Edited Volume:

Sorella fascista: The Collected Papers of Ruth Williams Ricci

Ruth Williams Ricci (on the right-hand side) standing alongside a group of natives in front of a Casa del fascio in Italian East Africa.

While researching Fascist Italy’s 1935 invasion and colonization of Ethiopia at the Hoover Institute Archives at Stanford University, I stumbled upon the collected papers of an extraordinary American woman by the name of Ruth Williams Ricci. Ricci — a Fascist sympathizer from New York City who served both as a volunteer nurse in the Italian Red Cross and, later, as a freelance journalist during the Second Italo-Ethiopian War — toured throughout East and North Africa, participated in or witnessed many of Fascist Italy’s military and colonial campaigns and had personal contacts among the regime’s highest generals and officials. Ricci wrote extensively about these experiences, producing numerous articles published in both American and Italian journals and newspapers, as well as a partial book manuscript, each of which have remained more-or-less unexplored at Stanford University since the late 1970s. Very few researchers have ventured into the collection, still less know about Ricci at all. With the wealth of these largely untapped primary materials in mind, I recently began transcribing and editing Ricci’s collected papers with the ultimate goal of partnering with an academic publisher who could help me promote and distribute Ricci’s story, along with her voluminous writings, to a wide scholarly and lay audience. I believe Ricci’s writings would be appealing and useful to an interdisciplinary group of scholars, including those studying modern Europe, modern Africa, colonialism, post-colonialism, Women and Gender Studies, journalism, Italian Fascism, and more.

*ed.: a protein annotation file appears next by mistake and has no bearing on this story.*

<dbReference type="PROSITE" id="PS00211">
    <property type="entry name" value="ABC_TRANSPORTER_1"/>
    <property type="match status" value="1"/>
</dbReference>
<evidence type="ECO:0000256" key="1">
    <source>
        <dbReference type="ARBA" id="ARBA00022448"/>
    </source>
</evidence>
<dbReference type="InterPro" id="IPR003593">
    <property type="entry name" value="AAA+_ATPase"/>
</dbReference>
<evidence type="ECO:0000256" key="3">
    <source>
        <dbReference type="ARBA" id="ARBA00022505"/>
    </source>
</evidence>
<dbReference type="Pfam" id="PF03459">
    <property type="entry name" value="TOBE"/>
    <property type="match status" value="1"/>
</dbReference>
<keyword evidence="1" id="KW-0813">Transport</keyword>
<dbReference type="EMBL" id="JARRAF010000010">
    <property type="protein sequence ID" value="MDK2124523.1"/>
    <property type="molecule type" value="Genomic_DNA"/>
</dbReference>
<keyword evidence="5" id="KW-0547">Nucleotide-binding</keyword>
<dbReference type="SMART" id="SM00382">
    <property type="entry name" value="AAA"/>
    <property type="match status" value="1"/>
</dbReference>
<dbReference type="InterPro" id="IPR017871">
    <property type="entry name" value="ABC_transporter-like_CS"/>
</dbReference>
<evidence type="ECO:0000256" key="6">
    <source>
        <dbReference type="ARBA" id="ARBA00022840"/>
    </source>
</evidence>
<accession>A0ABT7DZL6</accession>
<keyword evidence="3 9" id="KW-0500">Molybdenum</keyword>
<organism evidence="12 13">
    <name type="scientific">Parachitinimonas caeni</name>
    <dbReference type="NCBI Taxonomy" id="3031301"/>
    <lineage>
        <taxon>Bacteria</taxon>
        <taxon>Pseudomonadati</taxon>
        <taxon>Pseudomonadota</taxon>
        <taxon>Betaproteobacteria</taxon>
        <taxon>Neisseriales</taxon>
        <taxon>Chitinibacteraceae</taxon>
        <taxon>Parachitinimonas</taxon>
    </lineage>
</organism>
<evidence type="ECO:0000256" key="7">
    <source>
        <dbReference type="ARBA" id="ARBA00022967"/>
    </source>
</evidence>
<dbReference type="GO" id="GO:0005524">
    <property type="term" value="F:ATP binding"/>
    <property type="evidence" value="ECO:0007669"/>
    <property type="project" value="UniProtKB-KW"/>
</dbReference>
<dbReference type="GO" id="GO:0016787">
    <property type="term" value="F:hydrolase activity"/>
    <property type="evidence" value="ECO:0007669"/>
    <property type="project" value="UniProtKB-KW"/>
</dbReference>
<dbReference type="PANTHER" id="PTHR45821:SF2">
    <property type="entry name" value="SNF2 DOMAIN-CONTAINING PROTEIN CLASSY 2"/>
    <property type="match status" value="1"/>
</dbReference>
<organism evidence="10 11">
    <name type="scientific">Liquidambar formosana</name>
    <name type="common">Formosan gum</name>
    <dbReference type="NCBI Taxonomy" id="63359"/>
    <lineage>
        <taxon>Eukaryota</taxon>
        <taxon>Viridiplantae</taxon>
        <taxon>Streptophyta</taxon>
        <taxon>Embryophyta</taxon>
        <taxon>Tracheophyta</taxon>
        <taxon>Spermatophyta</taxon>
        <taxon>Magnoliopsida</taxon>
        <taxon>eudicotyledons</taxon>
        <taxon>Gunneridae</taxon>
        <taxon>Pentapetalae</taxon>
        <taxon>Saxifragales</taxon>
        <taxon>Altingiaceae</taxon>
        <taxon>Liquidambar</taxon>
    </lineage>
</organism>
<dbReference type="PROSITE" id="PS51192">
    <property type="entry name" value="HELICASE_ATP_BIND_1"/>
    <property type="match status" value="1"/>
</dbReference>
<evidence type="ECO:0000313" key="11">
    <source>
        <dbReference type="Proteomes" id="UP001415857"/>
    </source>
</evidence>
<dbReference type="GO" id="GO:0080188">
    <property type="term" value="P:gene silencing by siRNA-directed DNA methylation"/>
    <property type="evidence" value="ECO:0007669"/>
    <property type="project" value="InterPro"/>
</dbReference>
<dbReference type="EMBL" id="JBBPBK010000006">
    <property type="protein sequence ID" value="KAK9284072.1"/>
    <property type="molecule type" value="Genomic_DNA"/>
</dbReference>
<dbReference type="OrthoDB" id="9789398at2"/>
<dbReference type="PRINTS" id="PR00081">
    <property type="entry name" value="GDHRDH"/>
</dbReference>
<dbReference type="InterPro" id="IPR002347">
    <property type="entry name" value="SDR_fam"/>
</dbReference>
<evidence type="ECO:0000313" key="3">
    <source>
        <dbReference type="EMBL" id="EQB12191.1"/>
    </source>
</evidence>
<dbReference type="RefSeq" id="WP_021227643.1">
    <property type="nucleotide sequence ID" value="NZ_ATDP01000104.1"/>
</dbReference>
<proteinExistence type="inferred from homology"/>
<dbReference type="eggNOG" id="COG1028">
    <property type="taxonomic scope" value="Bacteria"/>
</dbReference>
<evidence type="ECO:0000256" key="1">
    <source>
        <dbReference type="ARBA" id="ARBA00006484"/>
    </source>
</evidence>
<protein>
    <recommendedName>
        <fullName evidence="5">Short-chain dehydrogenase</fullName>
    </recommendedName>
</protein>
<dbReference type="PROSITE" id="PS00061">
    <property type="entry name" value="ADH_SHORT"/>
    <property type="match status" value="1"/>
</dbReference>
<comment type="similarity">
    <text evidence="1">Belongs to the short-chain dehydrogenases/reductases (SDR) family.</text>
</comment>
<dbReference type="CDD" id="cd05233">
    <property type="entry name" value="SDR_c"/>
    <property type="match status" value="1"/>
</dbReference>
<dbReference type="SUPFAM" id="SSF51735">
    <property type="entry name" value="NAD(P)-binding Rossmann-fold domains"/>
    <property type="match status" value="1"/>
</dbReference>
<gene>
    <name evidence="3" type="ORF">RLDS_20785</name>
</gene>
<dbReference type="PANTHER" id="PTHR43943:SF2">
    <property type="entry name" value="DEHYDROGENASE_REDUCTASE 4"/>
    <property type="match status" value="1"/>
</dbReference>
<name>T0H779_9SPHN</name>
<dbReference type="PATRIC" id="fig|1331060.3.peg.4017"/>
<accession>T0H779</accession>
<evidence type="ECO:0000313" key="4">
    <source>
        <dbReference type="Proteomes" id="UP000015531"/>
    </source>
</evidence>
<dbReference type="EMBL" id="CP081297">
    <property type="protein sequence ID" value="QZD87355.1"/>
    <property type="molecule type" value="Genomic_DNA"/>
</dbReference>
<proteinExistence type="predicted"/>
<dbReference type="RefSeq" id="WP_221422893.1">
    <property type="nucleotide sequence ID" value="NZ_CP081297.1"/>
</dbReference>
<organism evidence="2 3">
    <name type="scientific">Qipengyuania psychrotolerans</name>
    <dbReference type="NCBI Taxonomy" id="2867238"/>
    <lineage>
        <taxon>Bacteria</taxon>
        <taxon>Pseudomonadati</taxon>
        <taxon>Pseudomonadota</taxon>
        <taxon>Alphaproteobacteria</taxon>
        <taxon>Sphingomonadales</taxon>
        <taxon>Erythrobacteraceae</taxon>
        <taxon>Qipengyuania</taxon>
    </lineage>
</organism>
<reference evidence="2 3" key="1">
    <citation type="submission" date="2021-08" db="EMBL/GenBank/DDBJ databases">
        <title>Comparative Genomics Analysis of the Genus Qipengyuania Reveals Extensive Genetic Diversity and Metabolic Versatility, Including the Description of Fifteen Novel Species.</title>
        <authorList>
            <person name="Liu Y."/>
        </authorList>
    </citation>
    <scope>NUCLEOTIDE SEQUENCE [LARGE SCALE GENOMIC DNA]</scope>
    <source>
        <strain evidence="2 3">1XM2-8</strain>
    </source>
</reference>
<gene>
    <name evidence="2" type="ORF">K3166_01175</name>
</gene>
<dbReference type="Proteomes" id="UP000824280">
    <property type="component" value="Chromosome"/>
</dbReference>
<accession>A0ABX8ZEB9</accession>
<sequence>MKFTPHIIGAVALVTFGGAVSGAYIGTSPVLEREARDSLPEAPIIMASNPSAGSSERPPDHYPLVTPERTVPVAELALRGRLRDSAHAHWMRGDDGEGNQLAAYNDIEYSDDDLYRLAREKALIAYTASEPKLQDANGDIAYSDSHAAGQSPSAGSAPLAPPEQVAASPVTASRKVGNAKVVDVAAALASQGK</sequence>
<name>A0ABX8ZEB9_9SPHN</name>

Working Paper:

Blackshirts, Black Skins: Political Messianism in Fascist Italy and Colonial Jamaica during the “Ethiopian Crisis,” 1935-1941